The Enigma of Italian Tourism
There is no doubt that Italy is a fantastic country to visit; the diversity of its regions, mean that tourists can always discover something new on every visit. As an observation though of the Italian tourist trade in general, it may seem that a lot of the big tourist boom of the last thirty years has not really touched the country. Spain for instance has a much more developed tourist infrastructure, and attracts more people in a year, than Italy does in two.
So why is it that Italy has not kept up with other developing countries, such as Turkey, India or Greece? The answer is not that simple, but apart from being too bureaucratic and unorganised, the real reason is that Italy is happy with what it has got, and does not envy the mass tourism of its Latin counterpart, Spain. Forty years ago, Spain as a tourist destination was probable like Italy is now, but somewhere along the line, they decided to cater for the less savoury side of the holiday market.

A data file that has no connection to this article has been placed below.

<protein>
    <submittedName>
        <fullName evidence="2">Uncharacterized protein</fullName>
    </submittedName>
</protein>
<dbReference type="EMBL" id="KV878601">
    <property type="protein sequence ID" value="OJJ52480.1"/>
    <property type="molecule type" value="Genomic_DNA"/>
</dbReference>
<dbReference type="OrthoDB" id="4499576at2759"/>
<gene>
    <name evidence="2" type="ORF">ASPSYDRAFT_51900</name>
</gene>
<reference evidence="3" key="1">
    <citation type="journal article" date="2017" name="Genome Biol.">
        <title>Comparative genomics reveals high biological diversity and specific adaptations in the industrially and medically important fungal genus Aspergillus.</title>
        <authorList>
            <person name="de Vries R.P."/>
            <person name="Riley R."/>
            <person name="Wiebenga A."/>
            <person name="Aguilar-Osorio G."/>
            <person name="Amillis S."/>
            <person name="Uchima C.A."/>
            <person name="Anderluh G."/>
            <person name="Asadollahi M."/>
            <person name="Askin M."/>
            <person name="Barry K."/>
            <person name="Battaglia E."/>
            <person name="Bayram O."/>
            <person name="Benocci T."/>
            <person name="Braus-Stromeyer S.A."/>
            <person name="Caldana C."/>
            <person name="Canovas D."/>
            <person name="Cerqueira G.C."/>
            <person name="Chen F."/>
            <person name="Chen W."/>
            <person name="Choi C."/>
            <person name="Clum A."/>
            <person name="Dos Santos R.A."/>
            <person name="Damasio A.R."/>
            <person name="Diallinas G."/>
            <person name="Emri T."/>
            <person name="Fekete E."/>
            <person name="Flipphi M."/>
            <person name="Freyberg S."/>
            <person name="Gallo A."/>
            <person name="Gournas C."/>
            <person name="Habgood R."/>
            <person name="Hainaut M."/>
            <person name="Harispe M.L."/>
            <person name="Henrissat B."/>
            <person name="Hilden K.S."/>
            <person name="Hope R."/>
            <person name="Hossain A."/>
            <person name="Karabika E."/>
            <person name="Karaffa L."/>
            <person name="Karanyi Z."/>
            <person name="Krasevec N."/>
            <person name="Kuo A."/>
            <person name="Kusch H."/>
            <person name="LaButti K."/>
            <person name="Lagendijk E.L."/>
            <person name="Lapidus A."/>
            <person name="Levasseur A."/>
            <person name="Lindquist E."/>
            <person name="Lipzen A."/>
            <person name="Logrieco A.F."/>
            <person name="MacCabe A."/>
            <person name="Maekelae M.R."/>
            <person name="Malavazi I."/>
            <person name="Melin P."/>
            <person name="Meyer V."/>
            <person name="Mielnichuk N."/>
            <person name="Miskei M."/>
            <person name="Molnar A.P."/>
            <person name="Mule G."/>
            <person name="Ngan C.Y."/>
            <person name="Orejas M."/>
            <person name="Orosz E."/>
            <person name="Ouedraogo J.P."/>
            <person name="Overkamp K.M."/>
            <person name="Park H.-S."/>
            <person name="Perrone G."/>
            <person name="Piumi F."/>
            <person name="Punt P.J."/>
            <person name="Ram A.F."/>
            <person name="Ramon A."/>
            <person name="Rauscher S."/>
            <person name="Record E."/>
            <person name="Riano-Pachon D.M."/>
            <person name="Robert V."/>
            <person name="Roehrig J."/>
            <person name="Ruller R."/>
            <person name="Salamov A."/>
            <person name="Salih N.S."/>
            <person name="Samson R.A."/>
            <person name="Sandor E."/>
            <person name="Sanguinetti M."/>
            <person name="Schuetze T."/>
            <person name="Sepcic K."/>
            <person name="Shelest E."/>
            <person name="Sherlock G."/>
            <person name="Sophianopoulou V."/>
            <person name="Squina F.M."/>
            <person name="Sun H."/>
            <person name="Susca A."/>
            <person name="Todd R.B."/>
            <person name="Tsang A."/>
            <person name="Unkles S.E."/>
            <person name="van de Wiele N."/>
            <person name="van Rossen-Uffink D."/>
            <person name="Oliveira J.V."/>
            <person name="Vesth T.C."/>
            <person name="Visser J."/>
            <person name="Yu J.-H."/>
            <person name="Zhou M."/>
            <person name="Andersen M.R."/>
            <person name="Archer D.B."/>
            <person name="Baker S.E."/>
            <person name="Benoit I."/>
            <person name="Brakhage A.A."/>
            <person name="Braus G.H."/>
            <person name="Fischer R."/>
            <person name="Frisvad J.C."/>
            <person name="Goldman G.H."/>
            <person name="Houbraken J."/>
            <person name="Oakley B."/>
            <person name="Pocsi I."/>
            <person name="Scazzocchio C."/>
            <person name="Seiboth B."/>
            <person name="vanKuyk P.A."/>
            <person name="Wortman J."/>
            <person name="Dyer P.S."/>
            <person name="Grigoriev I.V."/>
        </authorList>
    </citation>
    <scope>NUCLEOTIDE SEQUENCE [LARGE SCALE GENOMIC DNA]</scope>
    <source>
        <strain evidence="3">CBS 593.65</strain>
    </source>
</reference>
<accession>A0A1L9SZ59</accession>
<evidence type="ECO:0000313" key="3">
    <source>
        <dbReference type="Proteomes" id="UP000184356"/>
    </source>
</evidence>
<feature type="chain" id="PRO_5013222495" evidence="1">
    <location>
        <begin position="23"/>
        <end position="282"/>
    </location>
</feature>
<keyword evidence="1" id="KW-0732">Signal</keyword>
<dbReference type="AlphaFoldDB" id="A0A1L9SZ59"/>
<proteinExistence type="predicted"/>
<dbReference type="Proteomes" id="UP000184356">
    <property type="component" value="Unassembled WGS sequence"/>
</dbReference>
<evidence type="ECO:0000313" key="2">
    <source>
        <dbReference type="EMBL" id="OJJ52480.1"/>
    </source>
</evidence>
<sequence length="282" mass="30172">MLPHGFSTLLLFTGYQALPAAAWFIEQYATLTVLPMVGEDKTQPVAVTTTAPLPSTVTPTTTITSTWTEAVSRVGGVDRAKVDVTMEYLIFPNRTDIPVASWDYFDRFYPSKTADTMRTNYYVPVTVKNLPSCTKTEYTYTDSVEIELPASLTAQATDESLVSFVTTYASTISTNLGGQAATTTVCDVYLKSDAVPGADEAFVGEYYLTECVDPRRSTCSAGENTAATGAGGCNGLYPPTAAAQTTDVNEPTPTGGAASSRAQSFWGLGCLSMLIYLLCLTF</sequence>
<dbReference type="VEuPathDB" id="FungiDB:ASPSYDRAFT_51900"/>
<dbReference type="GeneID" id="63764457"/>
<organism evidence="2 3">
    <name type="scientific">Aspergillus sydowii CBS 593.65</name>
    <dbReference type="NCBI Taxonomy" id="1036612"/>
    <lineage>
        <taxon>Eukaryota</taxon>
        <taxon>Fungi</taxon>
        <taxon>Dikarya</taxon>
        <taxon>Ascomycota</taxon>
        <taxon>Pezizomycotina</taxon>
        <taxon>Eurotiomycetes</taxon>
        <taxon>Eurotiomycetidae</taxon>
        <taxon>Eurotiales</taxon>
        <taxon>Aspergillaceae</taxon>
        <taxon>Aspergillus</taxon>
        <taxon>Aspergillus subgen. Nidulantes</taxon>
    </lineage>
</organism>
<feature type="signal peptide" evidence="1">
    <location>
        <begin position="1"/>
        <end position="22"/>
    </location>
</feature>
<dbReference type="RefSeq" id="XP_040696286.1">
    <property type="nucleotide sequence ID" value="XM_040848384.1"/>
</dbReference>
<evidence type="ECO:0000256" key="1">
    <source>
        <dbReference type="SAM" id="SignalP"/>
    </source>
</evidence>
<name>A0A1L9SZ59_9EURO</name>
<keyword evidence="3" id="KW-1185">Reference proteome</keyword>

When you walk through an Italian seaside resort, you can do so in the certainty that you are not going to see gangs of youths in Football shirts, drinking British beer, and eating fish and chips. What you get in Italy, is the Italian experience, and unlike Spain they have not sold out their ideals. Italy has never let tourism ruin its identity.
If you take a trip from the North of Italy to the deep South of Sicily, you can experience the true value of the country. The Alpine regions attract skiers in the winter, and walkers in the summer. This part of Italy is less expensive than its Swiss and Austrian counterparts, but the air is just as fresh and the food second to none. The central regions attract the rich and famous. Who do you know, that is a celebrity and doesn’t have a farmhouse in Tuscany? The poorer regions of Southern Italy are trying to redefine themselves by offering more than just a beach holiday. These days, there are as many tourists that come to learn how to cook in the Mediterranean way, to learn the language, or take a scuba diving course.
So Italy has held on to its traditions, despite the lure of mass tourism, and as a country is well worth a second look, when you are next thinking of a break.